where bird lovers gather
What am I in for?
Tomorrow I am going to pickup an 11 year old CAG that has not left his cage in a year. The owners that have him now have had him his whole life but I guess things got tuff or something and he has been stuck in his cage for the past year. I figure until he settles in I will not try changing his food since he has been on this food for years now (or should I?). Right now he is on something from Kaytee. I am totally ready to take all the time he needs and go at any pace he seems comfortable with. The present owner told me he was hand raised and for 10 out of his 11 years he has been an active member of their family with nothing bad to say. I was also told that he doesn't have any toys or only 1, I don't totally remember. I went out yesterday to "look" at toys and ended up coming out of the store with 4 bags of toys...lol.
So please throw some tips my way or just tell me what I am in for.....
I have already talked with my vet and she wants to wait just a bit on his first checkup, she doesn't want to stress him. So I am supposed to call her on Monday and tell her how he is acting. She has given me a whole list of things to look at and if need be I will pay the extra to have the vet come out to the house and examine him here.
Last edited by Roxy; 02-24-2012 at 04:03 PM.
Reason: My spelling is horrible today
Re: What am I in for?
Wow. This touches my heart. My Ross is an imported TAG and when I met him he was cage-bound. He had one homemade toy made of a splintery painted wood that I regretted having to take for his own safety.
We bonded right away but since he was wild and had never tamed, it did take two full years before I could pet him. I am happy I waited and learned to read his body language. At least your new grey was social once, so it probably won't take as long. Even if it does, Ross is the most rewarding friend I've ever made.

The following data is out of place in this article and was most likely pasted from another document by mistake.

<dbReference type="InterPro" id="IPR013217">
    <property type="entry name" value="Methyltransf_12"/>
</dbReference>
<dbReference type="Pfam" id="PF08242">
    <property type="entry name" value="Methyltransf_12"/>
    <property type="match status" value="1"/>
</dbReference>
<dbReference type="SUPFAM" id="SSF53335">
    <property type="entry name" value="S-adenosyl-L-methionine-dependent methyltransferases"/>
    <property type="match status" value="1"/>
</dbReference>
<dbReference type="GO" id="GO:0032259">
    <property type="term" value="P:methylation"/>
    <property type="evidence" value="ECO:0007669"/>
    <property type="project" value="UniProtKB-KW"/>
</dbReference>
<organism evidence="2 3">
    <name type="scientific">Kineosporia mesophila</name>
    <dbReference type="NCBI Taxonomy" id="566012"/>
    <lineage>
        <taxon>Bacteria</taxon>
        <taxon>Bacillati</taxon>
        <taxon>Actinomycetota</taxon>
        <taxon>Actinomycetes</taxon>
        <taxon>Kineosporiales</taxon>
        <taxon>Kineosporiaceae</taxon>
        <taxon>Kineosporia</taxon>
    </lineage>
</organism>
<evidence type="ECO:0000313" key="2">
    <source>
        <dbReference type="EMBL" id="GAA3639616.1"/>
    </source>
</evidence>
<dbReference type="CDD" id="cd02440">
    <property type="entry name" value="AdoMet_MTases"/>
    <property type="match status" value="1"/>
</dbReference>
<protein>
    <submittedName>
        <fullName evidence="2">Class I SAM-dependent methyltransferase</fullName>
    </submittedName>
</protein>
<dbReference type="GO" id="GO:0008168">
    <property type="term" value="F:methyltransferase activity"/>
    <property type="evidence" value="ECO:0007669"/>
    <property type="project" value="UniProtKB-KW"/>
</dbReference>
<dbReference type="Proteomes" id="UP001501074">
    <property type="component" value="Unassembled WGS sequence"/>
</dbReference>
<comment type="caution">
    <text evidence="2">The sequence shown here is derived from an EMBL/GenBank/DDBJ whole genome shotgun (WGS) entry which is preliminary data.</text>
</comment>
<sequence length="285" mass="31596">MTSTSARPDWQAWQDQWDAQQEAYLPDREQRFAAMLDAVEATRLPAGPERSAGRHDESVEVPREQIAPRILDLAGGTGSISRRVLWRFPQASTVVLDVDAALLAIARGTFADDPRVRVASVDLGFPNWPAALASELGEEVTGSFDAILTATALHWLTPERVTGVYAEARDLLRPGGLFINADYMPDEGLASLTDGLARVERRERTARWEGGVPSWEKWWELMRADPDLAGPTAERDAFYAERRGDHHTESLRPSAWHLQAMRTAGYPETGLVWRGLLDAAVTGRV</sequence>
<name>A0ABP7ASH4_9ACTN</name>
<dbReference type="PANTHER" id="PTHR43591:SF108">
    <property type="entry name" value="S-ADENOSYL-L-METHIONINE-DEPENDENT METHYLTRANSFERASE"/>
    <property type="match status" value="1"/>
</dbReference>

To get him to come out of his cage I used meal time. I made a meal, sat on the floor, and placed a paper dish on the floor in front of his open door. He stepped out tentatively every time, though it usually took him until the end of the meal. I took advantage of his natural desire to eat with the flock to help develop our early bond, and it really worked for us.
Also, since he was so wild, I asked him permission if I had to come into his cage -- I know it sounds silly, but he responded to it. I would use my eyes and little gestures while explaining what I meant to do very calmly, and somehow my brilliant little guy got my drift <3
It's hard work but it's worth it. I am still the only one who can touch him, but he is very confident and he loves to explore.
I wonder what happened to your CAG? I hope you post pics of him enjoying his new toys. Ross didn't really know how to play with toys at first, but he figured out how fast